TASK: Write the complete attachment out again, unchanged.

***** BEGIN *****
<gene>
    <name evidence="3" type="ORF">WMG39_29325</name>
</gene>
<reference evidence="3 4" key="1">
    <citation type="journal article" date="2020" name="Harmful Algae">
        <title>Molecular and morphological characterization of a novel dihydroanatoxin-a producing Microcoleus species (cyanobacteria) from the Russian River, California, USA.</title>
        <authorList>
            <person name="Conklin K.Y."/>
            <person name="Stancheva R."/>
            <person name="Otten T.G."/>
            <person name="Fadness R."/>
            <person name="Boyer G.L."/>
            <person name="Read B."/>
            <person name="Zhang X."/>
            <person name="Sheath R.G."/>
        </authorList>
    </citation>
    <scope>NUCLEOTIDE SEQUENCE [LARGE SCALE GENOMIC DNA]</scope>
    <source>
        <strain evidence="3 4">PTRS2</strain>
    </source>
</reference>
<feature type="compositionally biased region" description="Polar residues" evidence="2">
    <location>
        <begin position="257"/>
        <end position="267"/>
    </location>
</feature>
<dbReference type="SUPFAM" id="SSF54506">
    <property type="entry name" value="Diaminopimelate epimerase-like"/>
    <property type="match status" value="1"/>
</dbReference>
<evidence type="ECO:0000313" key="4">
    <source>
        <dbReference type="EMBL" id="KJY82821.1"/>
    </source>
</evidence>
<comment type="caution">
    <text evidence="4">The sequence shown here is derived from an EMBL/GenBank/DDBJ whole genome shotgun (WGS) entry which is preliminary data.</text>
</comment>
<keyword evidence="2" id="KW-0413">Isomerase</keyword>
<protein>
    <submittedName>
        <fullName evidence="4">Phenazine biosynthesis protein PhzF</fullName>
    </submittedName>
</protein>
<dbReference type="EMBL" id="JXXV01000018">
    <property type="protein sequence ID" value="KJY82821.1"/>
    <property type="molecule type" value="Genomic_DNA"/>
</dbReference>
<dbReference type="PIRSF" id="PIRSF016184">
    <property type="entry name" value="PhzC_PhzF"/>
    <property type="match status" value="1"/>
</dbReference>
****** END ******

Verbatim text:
<gene>
    <name evidence="3" type="ORF">WMG39_29325</name>
</gene>
<reference evidence="3 4" key="1">
    <citation type="journal article" date="2020" name="Harmful Algae">
        <title>Molecular and morphological characterization of a novel dihydroanatoxin-a producing Microcoleus species (cyanobacteria) from the Russian River, California, USA.</title>
        <authorList>
            <person name="Conklin K.Y."/>
            <person name="Stancheva R."/>
            <person name="Otten T.G."/>
            <person name="Fadness R."/>
            <person name="Boyer G.L."/>
            <person name="Read B."/>
            <person name="Zhang X."/>
            <person name="Sheath R.G."/>
        </authorList>
    </citation>
    <scope>NUCLEOTIDE SEQUENCE [LARGE SCALE GENOMIC DNA]</scope>
    <source>
        <strain evidence="3 4">PTRS2</strain>
    </source>
</reference>
<feature type="compositionally biased region" description="Polar residues" evidence="2">
    <location>
        <begin position="257"/>
        <end position="267"/>
    </location>
</feature>
<dbReference type="SUPFAM" id="SSF54506">
    <property type="entry name" value="Diaminopimelate epimerase-like"/>
    <property type="match status" value="1"/>
</dbReference>
<evidence type="ECO:0000313" key="4">
    <source>
        <dbReference type="EMBL" id="KJY82821.1"/>
    </source>
</evidence>
<comment type="caution">
    <text evidence="4">The sequence shown here is derived from an EMBL/GenBank/DDBJ whole genome shotgun (WGS) entry which is preliminary data.</text>
</comment>
<keyword evidence="2" id="KW-0413">Isomerase</keyword>
<protein>
    <submittedName>
        <fullName evidence="4">Phenazine biosynthesis protein PhzF</fullName>
    </submittedName>
</protein>
<dbReference type="EMBL" id="JXXV01000018">
    <property type="protein sequence ID" value="KJY82821.1"/>
    <property type="molecule type" value="Genomic_DNA"/>
</dbReference>
<dbReference type="PIRSF" id="PIRSF016184">
    <property type="entry name" value="PhzC_PhzF"/>
    <property type="match status" value="1"/>
</dbReference>